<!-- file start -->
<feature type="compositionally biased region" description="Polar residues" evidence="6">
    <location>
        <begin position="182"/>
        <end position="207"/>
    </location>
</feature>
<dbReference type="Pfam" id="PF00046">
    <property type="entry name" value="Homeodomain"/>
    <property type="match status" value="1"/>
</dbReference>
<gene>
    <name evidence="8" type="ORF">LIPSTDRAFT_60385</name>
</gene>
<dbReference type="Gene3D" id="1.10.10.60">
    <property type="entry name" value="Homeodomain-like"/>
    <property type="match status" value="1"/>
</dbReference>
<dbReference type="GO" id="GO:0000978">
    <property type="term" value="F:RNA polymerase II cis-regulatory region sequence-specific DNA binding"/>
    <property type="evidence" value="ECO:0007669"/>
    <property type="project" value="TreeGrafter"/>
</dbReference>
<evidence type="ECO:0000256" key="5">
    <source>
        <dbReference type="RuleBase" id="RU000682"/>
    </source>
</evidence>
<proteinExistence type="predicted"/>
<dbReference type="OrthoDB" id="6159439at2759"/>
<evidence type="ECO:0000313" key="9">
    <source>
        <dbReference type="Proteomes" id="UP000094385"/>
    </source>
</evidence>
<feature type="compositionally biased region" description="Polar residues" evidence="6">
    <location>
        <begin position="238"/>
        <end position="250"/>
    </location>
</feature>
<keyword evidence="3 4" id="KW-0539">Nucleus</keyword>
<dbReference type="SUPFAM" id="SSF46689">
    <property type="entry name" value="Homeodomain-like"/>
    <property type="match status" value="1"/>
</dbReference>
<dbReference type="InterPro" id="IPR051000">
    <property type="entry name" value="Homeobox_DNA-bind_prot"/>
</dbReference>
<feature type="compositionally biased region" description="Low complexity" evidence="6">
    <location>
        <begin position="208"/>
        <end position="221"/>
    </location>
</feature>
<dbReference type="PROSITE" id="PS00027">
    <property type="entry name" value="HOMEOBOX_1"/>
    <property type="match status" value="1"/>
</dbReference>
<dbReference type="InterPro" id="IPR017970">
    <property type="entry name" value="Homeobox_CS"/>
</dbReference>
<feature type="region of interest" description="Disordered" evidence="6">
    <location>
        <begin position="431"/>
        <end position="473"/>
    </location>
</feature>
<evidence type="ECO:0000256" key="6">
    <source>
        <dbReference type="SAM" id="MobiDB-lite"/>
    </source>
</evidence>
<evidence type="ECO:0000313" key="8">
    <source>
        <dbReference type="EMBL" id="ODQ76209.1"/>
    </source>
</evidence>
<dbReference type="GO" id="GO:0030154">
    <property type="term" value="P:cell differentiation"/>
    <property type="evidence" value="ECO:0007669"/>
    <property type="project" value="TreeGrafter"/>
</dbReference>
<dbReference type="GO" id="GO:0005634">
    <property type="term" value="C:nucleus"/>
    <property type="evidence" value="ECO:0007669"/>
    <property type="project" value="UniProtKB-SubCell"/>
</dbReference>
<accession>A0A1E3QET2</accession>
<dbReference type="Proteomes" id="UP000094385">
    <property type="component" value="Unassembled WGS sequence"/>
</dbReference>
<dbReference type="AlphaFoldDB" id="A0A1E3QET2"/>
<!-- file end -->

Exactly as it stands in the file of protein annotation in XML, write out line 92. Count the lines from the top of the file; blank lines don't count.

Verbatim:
<dbReference type="AlphaFoldDB" id="A0A1E3QET2"/>